The numbers of wildebeest has never plummeted questions of what will happen arise in my mind. Will it be written off the same as the American bison or will the ecosystem crumble? Can TZ, Kenya or Uganda afford for it to crumble? While the biological make up of the wildebeest don’t suggest that they would fold like the passenger pigeon, is it possible? I can’t profess that I know a lot about the ecology of wildebeest but how would they stack up with smaller numbers against predators with the main predator being poaching?

I care because I don’t know how detrimental this road could be however I feel that the risks (especially with the presence of alternatives) outweigh the good and would rather that the last remaining great (terrestrial) migration isn’t jeopardized for minimum convenience. Thanks for your article.

15 11 2010
Mark Jordahl

Well said!


28 09 2010
Juraj Ujhazy

Did the railroad really kill the bison ? I suppose they were shot mostly for many reasons… Many millions could have been saved even with railroad and roads in place…assuming some conservation efforts. Those did not exist back then but do now and can be perhaps utilized (e.g. southern alternative for the highway)

28 09 2010
Mark Jordahl

Railroads don’t kill bison…people with railroads kill bison. (sorry if that reference doesn’t translate outside of the U.S. and the pro-gun lobby). You are absolutely right that the railroad itself didn’t kill the bison. But, it provided the access that was needed by a government intent on killing the bison in order to exterminate the Native Americans who relied on the bison for their survival. It is true that we need to examine the deeper intentions of the decision-makers. If we don’t look at why – exactly – the Tanzanian government wants this northern route, any proposed alternative will fall on deaf ears.

22 09 2010

The numbers are shocking. Bison and Wildebeest depletion are only two examples of our destruction of the planet. After thousands of years, why haven’t the beasts become the hunter, and people the hunted?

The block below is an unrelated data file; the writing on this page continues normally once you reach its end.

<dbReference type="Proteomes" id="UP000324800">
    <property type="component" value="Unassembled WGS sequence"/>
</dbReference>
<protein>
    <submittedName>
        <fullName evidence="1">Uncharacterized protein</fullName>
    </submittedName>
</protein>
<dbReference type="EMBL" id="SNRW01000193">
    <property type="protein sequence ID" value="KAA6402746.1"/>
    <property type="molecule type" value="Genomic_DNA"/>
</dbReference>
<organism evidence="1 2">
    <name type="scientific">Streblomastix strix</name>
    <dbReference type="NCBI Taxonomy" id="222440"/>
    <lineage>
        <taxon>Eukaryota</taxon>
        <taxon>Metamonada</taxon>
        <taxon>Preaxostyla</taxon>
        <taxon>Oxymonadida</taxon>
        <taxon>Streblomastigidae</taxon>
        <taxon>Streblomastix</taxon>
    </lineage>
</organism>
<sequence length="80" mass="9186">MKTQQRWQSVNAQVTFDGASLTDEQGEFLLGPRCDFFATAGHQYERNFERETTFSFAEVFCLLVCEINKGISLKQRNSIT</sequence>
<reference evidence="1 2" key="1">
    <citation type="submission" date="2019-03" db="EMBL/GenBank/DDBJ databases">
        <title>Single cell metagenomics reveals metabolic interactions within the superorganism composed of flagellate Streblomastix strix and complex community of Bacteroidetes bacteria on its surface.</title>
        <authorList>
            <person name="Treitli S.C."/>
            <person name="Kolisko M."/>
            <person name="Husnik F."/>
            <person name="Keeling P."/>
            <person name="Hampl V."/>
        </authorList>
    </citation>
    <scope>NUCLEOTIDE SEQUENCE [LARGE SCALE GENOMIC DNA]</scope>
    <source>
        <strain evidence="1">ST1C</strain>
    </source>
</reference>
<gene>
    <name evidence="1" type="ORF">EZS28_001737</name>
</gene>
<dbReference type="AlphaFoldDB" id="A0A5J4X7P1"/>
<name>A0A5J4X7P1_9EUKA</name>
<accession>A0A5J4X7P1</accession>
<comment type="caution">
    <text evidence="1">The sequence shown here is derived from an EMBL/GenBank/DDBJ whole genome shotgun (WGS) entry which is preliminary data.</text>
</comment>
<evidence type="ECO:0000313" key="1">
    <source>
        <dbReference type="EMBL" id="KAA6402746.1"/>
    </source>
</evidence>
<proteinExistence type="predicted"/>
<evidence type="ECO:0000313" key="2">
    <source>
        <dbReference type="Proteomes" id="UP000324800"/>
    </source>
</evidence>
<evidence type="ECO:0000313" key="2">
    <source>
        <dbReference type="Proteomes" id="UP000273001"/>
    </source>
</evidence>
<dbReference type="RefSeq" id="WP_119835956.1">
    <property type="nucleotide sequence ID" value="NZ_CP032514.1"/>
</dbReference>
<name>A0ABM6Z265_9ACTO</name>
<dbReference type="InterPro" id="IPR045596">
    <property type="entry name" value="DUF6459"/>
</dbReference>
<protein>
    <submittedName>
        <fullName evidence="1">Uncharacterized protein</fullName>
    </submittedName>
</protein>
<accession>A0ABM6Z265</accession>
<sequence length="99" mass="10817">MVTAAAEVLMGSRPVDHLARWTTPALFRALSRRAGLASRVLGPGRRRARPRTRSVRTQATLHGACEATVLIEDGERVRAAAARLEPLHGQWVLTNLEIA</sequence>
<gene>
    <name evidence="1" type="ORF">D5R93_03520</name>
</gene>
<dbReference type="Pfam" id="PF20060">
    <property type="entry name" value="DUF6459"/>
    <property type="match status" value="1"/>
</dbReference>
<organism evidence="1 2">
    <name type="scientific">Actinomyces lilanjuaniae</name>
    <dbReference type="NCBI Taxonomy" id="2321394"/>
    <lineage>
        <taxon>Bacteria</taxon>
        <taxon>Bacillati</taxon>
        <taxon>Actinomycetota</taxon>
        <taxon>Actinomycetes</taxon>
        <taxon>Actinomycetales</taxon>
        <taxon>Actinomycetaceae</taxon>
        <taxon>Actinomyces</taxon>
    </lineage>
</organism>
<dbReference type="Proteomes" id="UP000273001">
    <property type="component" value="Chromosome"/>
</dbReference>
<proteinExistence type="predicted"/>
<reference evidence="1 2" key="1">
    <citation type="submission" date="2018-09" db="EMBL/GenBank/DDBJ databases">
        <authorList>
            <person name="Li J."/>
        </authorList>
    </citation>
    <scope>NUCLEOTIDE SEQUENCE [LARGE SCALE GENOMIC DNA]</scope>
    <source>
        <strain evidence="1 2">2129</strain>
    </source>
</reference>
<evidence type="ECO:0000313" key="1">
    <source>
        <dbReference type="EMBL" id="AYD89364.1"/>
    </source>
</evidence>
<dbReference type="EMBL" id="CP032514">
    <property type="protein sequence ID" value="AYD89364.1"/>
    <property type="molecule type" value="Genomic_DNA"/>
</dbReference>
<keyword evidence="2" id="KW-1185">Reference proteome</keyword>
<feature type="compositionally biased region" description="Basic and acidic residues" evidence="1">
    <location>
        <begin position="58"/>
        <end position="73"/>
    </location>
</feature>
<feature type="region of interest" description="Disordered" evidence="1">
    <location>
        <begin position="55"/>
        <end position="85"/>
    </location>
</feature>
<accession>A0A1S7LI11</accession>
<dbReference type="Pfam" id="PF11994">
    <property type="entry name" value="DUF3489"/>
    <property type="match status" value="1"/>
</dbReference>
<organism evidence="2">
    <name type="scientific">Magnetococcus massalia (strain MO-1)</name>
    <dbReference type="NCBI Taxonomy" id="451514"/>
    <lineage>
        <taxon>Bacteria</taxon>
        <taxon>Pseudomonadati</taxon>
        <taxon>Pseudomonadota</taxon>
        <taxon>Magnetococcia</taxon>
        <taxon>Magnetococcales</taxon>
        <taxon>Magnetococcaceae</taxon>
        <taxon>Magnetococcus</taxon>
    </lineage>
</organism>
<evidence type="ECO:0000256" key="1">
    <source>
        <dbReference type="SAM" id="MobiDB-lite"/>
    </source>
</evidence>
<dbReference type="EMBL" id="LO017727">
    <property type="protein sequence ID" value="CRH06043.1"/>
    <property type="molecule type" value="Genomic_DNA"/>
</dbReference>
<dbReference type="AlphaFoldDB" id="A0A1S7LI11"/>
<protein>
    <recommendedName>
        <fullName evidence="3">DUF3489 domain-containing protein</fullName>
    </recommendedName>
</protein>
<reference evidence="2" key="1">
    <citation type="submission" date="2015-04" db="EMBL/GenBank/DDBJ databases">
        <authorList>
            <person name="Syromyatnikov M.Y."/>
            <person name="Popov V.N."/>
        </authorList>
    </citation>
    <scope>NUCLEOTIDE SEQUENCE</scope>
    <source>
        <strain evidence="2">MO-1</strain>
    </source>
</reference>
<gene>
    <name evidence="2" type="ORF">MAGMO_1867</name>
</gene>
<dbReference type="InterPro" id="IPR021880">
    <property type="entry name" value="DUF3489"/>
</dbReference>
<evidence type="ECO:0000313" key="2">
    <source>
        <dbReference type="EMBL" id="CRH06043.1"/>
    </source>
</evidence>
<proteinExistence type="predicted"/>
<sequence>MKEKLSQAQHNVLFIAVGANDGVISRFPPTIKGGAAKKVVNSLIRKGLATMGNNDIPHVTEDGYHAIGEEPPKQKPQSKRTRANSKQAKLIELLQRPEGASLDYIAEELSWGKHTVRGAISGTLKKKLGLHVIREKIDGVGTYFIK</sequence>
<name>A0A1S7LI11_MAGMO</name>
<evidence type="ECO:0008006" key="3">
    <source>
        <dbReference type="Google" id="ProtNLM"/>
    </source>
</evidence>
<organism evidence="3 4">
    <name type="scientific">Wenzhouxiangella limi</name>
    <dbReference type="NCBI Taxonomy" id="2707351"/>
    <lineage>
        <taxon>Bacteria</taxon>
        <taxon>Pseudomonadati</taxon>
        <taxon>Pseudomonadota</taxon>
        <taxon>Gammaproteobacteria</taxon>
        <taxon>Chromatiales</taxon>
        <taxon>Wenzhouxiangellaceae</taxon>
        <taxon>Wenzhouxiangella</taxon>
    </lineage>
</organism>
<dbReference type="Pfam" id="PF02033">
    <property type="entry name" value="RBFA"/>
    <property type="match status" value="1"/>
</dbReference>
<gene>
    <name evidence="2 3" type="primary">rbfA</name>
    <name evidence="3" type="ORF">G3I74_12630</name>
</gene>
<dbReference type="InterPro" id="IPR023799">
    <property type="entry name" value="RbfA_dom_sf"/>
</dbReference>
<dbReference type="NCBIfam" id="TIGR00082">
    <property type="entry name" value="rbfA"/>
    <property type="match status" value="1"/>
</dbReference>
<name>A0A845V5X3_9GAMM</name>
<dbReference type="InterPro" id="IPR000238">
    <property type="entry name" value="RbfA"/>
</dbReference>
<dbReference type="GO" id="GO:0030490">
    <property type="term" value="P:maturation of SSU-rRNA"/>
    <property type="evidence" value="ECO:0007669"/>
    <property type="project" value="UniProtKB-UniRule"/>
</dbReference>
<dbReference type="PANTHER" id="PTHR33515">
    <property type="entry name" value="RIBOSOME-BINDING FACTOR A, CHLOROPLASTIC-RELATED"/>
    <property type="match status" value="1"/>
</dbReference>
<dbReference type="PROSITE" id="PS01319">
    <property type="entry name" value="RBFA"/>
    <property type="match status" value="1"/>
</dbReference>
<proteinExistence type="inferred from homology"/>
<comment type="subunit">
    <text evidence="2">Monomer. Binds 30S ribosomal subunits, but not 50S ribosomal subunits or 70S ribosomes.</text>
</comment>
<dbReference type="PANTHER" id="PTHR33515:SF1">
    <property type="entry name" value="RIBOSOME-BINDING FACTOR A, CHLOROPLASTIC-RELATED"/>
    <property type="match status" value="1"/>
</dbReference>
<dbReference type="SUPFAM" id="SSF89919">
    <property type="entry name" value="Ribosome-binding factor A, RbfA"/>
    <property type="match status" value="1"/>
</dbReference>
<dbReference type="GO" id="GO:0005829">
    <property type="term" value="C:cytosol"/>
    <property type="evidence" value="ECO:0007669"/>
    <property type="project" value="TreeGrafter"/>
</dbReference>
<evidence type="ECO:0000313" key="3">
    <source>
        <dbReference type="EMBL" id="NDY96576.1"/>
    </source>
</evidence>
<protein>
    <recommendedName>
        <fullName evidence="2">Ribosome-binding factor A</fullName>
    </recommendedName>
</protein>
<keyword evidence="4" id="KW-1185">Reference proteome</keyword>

23 09 2010
Mark Jordahl

Maybe that will come in time. Here in Uganda in the early 1900s, there was a sleeping sickness epidemic where whole villages were stricken. So many people were bedridden that lions would walk right into huts and pull people off their beds. I suppose if we weaken our life-support system (i.e. earth) enough, it could happen on a larger scale.

Mark D. Jordahl Conservation Concepts 256 775 295 126 Blog: Website:

“Give me a Wildness whose glance no civilization can endure.” – Henry David Thoreau

17 09 2010
Chuck Lennox

To stir the pot more, how would American society 200 years ago reacted if a foreign power asked/told us not to build railroads, developed further west or exterminate bison because they were a “world resource”?

20 09 2010
Mark Jordahl

These things are never straightforward, are they?


17 09 2010

I did know about the bison disappearance, and have seen the ‘big’ herd in Yellowstone … so I do care and hope others will join me to prevent the same happening to the Serengeti what happened to the herds of the great plains 200 years ago …

17 09 2010
Mark Jordahl

I couldn’t resist stirring the pot a bit. I hope others will feel the same way you do.

Mark D. Jordahl